This book is by no means an exhaustive or comprehensive look at the doctrine of the love of God, nor does it claim to be, but it is an intelligent, rational, and biblically sound introduction to it that I found exceptionally helpful. I would recommend this with fair warning that you may need a dictionary in hand to get you through. I think I'd eventually like to read The Gagging of God, but over 600 pages of Carson does seem a little daunting after the dense 84 I just read. 

Have you read anything by D.A. Carson? What book was intellectually challenging but ultimately highly satisfying for you? What does the love of God invoke in you?

Wednesday, September 26, 2018

A Word for Wednesday

"God made us: invented us as a man invents an engine. 
A car is made to run on petrol, and it would not run properly on anything else. 
Now God designed the human machine to run on Himself. 
He Himself is the fuel our spirits were designed to burn, 
or the food our spirits were designed to feed on. 
There is no other. 
That is why it is just no good asking God to make us happy in our own way 
without bothering about religion. 
God cannot give us a happiness and peace apart from Himself, because it is not there. 
There is no such thing."

~from Mere Christianity by C.S. Lewis~

Friday, September 21, 2018

Casual Fridays

Y'all. I ate a salad as a whole meal this week. For those of you who have never met me in real life: this is major. I've been a salad hater all my life and if offered a salad on any given day my quick response is something along the lines of, "Salad is what real food eats" or "Bring me that chicken and gnocchi soup instead" or even just a basic, "Ew, yuck." But my husband is a huge fan of Zaxby's Cobb salads and every time he gets one, I always think it actually looks good. And this week, I got one for myself. Granted, I dumped salsa all over it because I have yet to find a salad dressing (outside of The Melting Pot's secret house dressing) that doesn't make me gag (which, come to think of it, is probably why I've never been a huge salad fan—who wants to eat dry lettuce??), but I actually really enjoyed it and would eat one again. It was super yummy. 10/10 would recommend to a friend.
I discovered this song by Florida Georgia Line this week, and it's been playing on repeat ever since. Don't ignore the fact that I put the actual video in this post: hit that play button. You need this feel good jam in your life. Also, if you can write lyrics that make me think of my husband, you will get my money every time. Insert some hearts and other appropriate emojis here.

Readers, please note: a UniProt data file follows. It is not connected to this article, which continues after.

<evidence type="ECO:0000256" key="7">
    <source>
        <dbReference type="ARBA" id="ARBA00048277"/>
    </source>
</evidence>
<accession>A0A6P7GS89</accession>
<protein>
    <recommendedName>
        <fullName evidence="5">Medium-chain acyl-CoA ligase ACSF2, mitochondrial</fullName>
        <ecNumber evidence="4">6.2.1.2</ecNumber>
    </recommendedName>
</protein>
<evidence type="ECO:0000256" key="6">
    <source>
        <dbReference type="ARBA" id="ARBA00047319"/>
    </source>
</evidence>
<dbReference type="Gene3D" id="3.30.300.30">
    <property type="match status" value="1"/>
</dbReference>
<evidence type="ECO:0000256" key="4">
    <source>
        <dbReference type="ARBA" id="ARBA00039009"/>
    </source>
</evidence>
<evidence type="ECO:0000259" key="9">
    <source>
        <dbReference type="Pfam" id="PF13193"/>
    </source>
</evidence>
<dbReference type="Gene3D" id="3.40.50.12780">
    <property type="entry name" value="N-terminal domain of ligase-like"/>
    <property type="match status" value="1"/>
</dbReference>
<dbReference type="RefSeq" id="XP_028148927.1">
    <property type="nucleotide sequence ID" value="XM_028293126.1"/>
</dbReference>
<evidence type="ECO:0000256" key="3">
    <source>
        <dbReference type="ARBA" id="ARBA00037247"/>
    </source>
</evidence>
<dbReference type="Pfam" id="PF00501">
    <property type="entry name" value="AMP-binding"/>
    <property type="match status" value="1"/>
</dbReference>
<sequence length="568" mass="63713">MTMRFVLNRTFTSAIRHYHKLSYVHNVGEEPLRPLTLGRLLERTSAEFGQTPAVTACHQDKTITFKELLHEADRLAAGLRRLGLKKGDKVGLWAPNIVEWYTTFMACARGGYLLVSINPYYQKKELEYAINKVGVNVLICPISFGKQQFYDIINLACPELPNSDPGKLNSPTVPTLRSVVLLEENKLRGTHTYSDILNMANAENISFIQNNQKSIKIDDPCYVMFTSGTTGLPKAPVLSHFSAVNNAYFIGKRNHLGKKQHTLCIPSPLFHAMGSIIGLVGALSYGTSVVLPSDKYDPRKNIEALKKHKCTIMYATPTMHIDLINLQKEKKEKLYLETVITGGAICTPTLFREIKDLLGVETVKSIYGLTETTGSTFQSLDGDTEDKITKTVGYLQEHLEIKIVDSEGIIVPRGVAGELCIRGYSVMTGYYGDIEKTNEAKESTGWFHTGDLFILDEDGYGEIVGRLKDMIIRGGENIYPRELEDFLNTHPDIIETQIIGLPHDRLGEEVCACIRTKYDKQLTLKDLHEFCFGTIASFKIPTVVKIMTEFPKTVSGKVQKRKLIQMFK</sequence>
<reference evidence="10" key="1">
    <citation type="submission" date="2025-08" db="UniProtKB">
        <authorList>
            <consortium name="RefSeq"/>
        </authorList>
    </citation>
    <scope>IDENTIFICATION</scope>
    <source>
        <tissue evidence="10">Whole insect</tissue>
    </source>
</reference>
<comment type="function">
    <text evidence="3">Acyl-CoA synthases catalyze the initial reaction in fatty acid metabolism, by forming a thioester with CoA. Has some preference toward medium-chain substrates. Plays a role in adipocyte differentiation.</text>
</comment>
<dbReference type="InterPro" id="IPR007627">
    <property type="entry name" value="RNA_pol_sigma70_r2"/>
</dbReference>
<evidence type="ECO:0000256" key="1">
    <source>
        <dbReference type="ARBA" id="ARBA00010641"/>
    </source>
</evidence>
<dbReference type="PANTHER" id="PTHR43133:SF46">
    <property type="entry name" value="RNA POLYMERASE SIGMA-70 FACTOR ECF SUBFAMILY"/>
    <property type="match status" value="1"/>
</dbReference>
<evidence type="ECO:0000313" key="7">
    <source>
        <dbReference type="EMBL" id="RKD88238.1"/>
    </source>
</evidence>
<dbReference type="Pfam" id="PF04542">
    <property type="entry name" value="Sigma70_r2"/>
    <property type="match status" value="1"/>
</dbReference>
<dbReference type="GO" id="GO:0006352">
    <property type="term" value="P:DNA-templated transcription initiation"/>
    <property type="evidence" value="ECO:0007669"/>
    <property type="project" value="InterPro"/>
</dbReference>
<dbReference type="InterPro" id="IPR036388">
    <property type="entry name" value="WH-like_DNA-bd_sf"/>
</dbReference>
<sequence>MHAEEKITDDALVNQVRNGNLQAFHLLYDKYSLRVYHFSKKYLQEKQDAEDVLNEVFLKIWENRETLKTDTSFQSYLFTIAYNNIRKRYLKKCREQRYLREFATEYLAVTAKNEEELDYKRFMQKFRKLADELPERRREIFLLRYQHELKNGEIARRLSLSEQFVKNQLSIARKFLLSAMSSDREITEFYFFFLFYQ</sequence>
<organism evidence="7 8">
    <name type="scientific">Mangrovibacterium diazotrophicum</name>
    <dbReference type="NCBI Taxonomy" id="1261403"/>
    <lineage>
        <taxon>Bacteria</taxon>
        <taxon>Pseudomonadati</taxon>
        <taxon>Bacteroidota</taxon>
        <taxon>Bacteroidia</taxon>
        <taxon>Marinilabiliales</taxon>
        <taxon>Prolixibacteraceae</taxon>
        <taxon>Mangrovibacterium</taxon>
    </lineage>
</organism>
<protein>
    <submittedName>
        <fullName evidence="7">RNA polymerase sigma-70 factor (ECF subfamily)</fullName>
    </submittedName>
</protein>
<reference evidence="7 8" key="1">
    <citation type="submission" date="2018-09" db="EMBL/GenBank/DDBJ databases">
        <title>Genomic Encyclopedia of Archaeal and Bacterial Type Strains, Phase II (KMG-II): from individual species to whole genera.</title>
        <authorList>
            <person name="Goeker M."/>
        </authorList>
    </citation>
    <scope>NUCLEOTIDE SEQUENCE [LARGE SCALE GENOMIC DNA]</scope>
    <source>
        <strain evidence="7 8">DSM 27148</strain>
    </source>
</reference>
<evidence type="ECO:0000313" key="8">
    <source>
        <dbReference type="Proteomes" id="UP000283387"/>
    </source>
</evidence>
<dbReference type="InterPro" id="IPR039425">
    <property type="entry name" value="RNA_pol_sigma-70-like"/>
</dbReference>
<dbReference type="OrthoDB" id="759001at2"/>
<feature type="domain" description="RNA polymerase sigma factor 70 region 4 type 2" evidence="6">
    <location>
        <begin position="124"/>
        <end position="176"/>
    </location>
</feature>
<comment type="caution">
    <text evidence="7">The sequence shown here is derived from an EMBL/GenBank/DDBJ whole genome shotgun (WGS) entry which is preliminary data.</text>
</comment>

Cody and I started a new puzzle, and it might actually be the death of us. We may never finish it. If you want to come over and take a stab at it, be my guest. I've been tempted to just put it back in the box, but after all the agony we went through to get even this far, I can't bring myself to do it. 
So after my last post mentioning my home pedi struggles, my best sisterfriend Lyndsey (who is my personal hair/makeup/fashion guru) texted me that I needed to get this brand for a smudge free experience, and, as always, she was so right. Loving this brand and loving this color. (Sally Hansen Insta-Dri Re-teal Therapy)
Speaking of feminine hygienic practices, I have two more things to relate. 1) I bought another Chapstick. Because I will never have enough and this Peaches-n-Cream one is my current obsession (along with that Florida Georgia Line song—have you listened to it yet?!). And 2) I gave up on the Native deodorant, y'all. It irritated my skin too much, and I finally realized there was no special way to apply it to avoid the irritation. If you don't have sensitive skin, I'd still recommend it. Their Coconut & Vanilla scent is the bomb.
Changing the subject, let's talk about something this blog is actually about: BOOKS. First of all, look at those pretty, pretty Penguin clothbound Jane Austen beauties. Personally, I would always rather buy 10 books secondhand than 1 quality new one, but I was telling my husband a few weeks ago that I'd eventually like to invest in a good set of Jane Austen's complete works, because currently my Jane Austen novels are all bound together in one paperback volume which is a little cumbersome to travel with (not that that's ever stopped me), and a few days after our conversation, this box set showed up at our door. Am I spoiled or what? I love that man for keeping me in pretty books